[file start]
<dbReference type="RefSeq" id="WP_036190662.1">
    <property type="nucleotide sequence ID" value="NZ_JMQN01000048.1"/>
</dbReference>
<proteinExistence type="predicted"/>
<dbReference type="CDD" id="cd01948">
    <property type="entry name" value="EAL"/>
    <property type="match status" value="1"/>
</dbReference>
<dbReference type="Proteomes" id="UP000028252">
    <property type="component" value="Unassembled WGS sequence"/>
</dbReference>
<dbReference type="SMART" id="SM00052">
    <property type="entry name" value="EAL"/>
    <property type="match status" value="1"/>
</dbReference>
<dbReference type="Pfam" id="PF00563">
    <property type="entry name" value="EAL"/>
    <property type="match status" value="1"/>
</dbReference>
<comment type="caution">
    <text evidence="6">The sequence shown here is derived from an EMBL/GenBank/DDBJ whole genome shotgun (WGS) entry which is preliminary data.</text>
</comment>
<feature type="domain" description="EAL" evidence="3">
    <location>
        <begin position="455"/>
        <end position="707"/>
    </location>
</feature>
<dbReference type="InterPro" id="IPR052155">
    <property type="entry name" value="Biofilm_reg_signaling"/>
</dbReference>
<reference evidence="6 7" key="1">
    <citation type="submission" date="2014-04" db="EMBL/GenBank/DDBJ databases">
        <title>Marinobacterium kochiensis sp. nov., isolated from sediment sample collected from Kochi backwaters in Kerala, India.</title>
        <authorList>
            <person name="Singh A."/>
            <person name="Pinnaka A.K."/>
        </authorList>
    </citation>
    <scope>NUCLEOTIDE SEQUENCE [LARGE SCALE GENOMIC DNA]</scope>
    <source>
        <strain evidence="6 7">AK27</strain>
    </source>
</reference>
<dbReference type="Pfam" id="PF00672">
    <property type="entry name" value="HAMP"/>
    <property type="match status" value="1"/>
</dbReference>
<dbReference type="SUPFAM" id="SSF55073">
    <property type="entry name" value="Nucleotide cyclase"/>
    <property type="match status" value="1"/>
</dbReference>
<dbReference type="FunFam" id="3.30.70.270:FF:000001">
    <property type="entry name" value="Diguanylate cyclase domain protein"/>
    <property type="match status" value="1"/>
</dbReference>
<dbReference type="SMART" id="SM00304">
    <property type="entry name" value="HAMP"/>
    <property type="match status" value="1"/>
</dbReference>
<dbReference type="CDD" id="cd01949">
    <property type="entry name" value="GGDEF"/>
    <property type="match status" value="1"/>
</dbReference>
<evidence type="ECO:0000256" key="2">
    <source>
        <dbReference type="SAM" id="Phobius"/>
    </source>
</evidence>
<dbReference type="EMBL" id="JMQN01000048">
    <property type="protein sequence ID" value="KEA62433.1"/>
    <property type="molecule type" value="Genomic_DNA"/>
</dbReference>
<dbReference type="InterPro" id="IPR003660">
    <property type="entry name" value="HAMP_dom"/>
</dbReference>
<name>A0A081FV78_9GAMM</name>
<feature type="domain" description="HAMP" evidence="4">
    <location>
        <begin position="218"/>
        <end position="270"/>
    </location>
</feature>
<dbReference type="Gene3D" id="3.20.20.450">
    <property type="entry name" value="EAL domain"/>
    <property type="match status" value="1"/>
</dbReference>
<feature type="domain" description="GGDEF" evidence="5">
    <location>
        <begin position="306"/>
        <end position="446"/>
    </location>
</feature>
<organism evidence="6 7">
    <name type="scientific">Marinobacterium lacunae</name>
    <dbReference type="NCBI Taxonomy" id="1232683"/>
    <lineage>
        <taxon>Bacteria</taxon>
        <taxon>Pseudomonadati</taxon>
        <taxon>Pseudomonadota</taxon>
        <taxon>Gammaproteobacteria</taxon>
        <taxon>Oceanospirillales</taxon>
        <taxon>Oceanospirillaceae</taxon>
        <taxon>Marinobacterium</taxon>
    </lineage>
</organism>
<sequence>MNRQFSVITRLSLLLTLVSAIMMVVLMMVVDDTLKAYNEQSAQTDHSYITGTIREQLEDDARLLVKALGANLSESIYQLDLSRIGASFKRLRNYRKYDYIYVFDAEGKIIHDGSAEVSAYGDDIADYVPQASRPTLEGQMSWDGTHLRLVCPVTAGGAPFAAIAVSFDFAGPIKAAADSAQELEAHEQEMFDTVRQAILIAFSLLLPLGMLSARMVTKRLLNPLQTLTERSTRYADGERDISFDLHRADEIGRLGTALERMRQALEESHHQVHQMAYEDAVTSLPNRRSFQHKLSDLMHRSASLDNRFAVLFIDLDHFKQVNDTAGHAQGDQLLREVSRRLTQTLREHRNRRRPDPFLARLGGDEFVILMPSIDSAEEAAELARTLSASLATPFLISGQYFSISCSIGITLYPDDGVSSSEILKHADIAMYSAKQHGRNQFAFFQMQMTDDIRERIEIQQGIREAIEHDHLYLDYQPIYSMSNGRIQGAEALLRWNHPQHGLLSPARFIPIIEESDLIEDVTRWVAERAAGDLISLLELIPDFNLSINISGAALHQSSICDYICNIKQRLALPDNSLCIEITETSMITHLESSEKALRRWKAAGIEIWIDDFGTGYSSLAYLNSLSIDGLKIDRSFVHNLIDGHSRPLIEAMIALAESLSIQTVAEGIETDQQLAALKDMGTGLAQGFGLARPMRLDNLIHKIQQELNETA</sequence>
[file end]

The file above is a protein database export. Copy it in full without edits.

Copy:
<dbReference type="RefSeq" id="WP_036190662.1">
    <property type="nucleotide sequence ID" value="NZ_JMQN01000048.1"/>
</dbReference>
<proteinExistence type="predicted"/>
<dbReference type="CDD" id="cd01948">
    <property type="entry name" value="EAL"/>
    <property type="match status" value="1"/>
</dbReference>
<dbReference type="Proteomes" id="UP000028252">
    <property type="component" value="Unassembled WGS sequence"/>
</dbReference>
<dbReference type="SMART" id="SM00052">
    <property type="entry name" value="EAL"/>
    <property type="match status" value="1"/>
</dbReference>
<dbReference type="Pfam" id="PF00563">
    <property type="entry name" value="EAL"/>
    <property type="match status" value="1"/>
</dbReference>
<comment type="caution">
    <text evidence="6">The sequence shown here is derived from an EMBL/GenBank/DDBJ whole genome shotgun (WGS) entry which is preliminary data.</text>
</comment>
<feature type="domain" description="EAL" evidence="3">
    <location>
        <begin position="455"/>
        <end position="707"/>
    </location>
</feature>
<dbReference type="InterPro" id="IPR052155">
    <property type="entry name" value="Biofilm_reg_signaling"/>
</dbReference>
<reference evidence="6 7" key="1">
    <citation type="submission" date="2014-04" db="EMBL/GenBank/DDBJ databases">
        <title>Marinobacterium kochiensis sp. nov., isolated from sediment sample collected from Kochi backwaters in Kerala, India.</title>
        <authorList>
            <person name="Singh A."/>
            <person name="Pinnaka A.K."/>
        </authorList>
    </citation>
    <scope>NUCLEOTIDE SEQUENCE [LARGE SCALE GENOMIC DNA]</scope>
    <source>
        <strain evidence="6 7">AK27</strain>
    </source>
</reference>
<dbReference type="Pfam" id="PF00672">
    <property type="entry name" value="HAMP"/>
    <property type="match status" value="1"/>
</dbReference>
<dbReference type="SUPFAM" id="SSF55073">
    <property type="entry name" value="Nucleotide cyclase"/>
    <property type="match status" value="1"/>
</dbReference>
<dbReference type="FunFam" id="3.30.70.270:FF:000001">
    <property type="entry name" value="Diguanylate cyclase domain protein"/>
    <property type="match status" value="1"/>
</dbReference>
<dbReference type="SMART" id="SM00304">
    <property type="entry name" value="HAMP"/>
    <property type="match status" value="1"/>
</dbReference>
<dbReference type="CDD" id="cd01949">
    <property type="entry name" value="GGDEF"/>
    <property type="match status" value="1"/>
</dbReference>
<evidence type="ECO:0000256" key="2">
    <source>
        <dbReference type="SAM" id="Phobius"/>
    </source>
</evidence>
<dbReference type="EMBL" id="JMQN01000048">
    <property type="protein sequence ID" value="KEA62433.1"/>
    <property type="molecule type" value="Genomic_DNA"/>
</dbReference>
<dbReference type="InterPro" id="IPR003660">
    <property type="entry name" value="HAMP_dom"/>
</dbReference>
<name>A0A081FV78_9GAMM</name>
<feature type="domain" description="HAMP" evidence="4">
    <location>
        <begin position="218"/>
        <end position="270"/>
    </location>
</feature>
<dbReference type="Gene3D" id="3.20.20.450">
    <property type="entry name" value="EAL domain"/>
    <property type="match status" value="1"/>
</dbReference>
<feature type="domain" description="GGDEF" evidence="5">
    <location>
        <begin position="306"/>
        <end position="446"/>
    </location>
</feature>
<organism evidence="6 7">
    <name type="scientific">Marinobacterium lacunae</name>
    <dbReference type="NCBI Taxonomy" id="1232683"/>
    <lineage>
        <taxon>Bacteria</taxon>
        <taxon>Pseudomonadati</taxon>
        <taxon>Pseudomonadota</taxon>
        <taxon>Gammaproteobacteria</taxon>
        <taxon>Oceanospirillales</taxon>
        <taxon>Oceanospirillaceae</taxon>
        <taxon>Marinobacterium</taxon>
    </lineage>
</organism>
<sequence>MNRQFSVITRLSLLLTLVSAIMMVVLMMVVDDTLKAYNEQSAQTDHSYITGTIREQLEDDARLLVKALGANLSESIYQLDLSRIGASFKRLRNYRKYDYIYVFDAEGKIIHDGSAEVSAYGDDIADYVPQASRPTLEGQMSWDGTHLRLVCPVTAGGAPFAAIAVSFDFAGPIKAAADSAQELEAHEQEMFDTVRQAILIAFSLLLPLGMLSARMVTKRLLNPLQTLTERSTRYADGERDISFDLHRADEIGRLGTALERMRQALEESHHQVHQMAYEDAVTSLPNRRSFQHKLSDLMHRSASLDNRFAVLFIDLDHFKQVNDTAGHAQGDQLLREVSRRLTQTLREHRNRRRPDPFLARLGGDEFVILMPSIDSAEEAAELARTLSASLATPFLISGQYFSISCSIGITLYPDDGVSSSEILKHADIAMYSAKQHGRNQFAFFQMQMTDDIRERIEIQQGIREAIEHDHLYLDYQPIYSMSNGRIQGAEALLRWNHPQHGLLSPARFIPIIEESDLIEDVTRWVAERAAGDLISLLELIPDFNLSINISGAALHQSSICDYICNIKQRLALPDNSLCIEITETSMITHLESSEKALRRWKAAGIEIWIDDFGTGYSSLAYLNSLSIDGLKIDRSFVHNLIDGHSRPLIEAMIALAESLSIQTVAEGIETDQQLAALKDMGTGLAQGFGLARPMRLDNLIHKIQQELNETA</sequence>